Composed by Yukihide Takekawa, vocalist of the Japanese rock band Godiego, Soul Blazer‘s music plays an important role in its presentation. For example, the track that plays on the file select menu has an exceptionally lonely quality. This same song also plays during the game’s various dream sequences, and what is a dream if not a person retreating into the loneliness of their own mind? The player spends a good portion of their time talking with NPCs in partially restored regions, where they can hear the track “Lonely Town.” Filled with the haunting melodies of wind and string instruments, the song suggests that something central to the soul of that town is missing. In contrast, once an area boss has been defeated, the track changes to “Lively Town.” The two compositions have essentially the same melody, but the latter has vibrance, depth, and melodic flourishes that evoke feelings of culture and peaceful existence.

The most powerful piece in Soul Blazer is “A Night Without a Lover.” Near the game’s climax, this song is performed by an NPC in Magridd Castle. In one of many late-game throwbacks to the early story, the musician reveals that he wrote the song to express his unspoken feelings for Grass Valley’s Lisa, who cared for him during an injury. While you won’t hear this in the game, Takekawa actually composed and sang lyrics for the song on Blazer‘s soundtrack CD, and they (of course) center on a person struggling with loneliness. The song itself may have lonely qualities, but as with most things in the game, the narrative plays with and subverts this particular aspect. 

Live performance of “A Night Without a Lover” (1992).

“Music is really strange,” suggests another late-game NPC. “The same music sometimes sounds very wonderful when I am happy and sad when I am depressed.” Though it is unnecessary to speak with her to progress through the game, it’s fascinating that a piece of flavor text could so succinctly describe the music’s impact on Blazer‘s story. When “A Night Without a Lover” first plays in game, the song has a sad and lonely quality. The melody is unchanged when the track plays again during the epilogue, but Lisa’s changed worldview alters the player’s perception of the song, making it feel more hopeful.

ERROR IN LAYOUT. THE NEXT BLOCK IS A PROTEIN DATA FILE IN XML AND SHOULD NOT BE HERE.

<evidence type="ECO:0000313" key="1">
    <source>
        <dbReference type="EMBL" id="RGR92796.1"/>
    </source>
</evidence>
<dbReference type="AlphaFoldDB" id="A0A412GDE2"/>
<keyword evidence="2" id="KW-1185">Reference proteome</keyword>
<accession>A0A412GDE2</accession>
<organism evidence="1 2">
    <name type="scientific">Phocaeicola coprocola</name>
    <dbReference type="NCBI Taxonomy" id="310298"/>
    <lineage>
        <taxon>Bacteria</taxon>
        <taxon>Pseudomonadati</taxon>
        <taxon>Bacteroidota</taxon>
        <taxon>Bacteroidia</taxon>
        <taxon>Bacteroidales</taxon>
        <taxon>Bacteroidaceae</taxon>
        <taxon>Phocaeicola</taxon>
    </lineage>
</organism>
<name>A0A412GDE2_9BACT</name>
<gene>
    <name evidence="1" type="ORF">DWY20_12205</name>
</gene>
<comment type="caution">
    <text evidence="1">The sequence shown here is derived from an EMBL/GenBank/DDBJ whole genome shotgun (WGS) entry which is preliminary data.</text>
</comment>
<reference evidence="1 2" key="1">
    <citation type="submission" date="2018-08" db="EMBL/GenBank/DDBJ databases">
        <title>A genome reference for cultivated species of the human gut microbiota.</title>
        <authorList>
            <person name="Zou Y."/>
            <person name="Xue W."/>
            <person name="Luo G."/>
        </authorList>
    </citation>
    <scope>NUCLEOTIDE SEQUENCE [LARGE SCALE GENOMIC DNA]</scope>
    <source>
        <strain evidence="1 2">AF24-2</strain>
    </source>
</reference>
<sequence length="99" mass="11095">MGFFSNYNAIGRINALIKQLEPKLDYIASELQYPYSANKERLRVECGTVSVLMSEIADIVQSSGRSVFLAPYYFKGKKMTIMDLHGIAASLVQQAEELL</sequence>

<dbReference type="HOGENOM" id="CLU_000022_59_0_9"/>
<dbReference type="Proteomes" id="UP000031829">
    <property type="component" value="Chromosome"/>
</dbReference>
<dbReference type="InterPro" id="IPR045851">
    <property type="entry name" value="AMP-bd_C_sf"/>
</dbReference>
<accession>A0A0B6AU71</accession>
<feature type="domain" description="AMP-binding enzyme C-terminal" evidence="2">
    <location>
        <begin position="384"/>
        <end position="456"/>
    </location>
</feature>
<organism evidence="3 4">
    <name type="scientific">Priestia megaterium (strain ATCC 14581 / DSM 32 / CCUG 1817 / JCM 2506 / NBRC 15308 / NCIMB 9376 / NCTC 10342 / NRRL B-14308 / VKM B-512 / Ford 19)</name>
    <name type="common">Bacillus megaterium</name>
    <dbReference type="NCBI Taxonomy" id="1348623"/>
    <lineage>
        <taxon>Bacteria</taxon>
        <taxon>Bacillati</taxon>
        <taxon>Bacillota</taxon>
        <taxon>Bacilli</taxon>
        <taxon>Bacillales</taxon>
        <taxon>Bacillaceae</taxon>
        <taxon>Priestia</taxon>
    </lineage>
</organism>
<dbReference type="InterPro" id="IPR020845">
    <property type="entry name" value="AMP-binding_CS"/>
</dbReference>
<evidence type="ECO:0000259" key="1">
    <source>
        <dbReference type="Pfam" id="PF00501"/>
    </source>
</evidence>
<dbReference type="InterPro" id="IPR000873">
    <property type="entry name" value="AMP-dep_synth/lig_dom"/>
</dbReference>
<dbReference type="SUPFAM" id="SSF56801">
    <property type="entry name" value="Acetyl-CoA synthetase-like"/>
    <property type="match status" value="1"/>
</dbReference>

Conclusion

Despite showing tremendous promise as a pioneer of a fascinating RPG sub-genre, Soul Blazer‘s legacy is largely left as a cult favorite. There is decidedly good reason for this, given how unique and insightful the story and gameplay were for their time. While not every track in the game is unforgettable, Yukihide Takekawa managed to synthesize an accompaniment that perfectly accentuates Soul Blazer‘s other design elements. And fortunately, Quintet would go on to take the best elements of the title and carry them over into Illusion of Gaia and Terranigma. While we’ve seen spiritual successors, such as the Dark Cloud series on PlayStation 2, the concept of a world-building RPG is woefully underutilized, and one can only hope that the genre gains traction as indie gaming’s influence grows.

If Lisa can find peace in such a lonely world, there’s hope for all of us.

Kyle Seeley

Kyle Seeley

Part-time features writer, part-time proofreader, and part-time podcast personality, Kyle joined RPGFan in 2018 and continues to contribute to RPGFan in several capacities, both front-facing and behind-the-scenes. An '80s child, Kyle was introduced to RPGs with Final Fantasy Mystic Quest and has never looked back.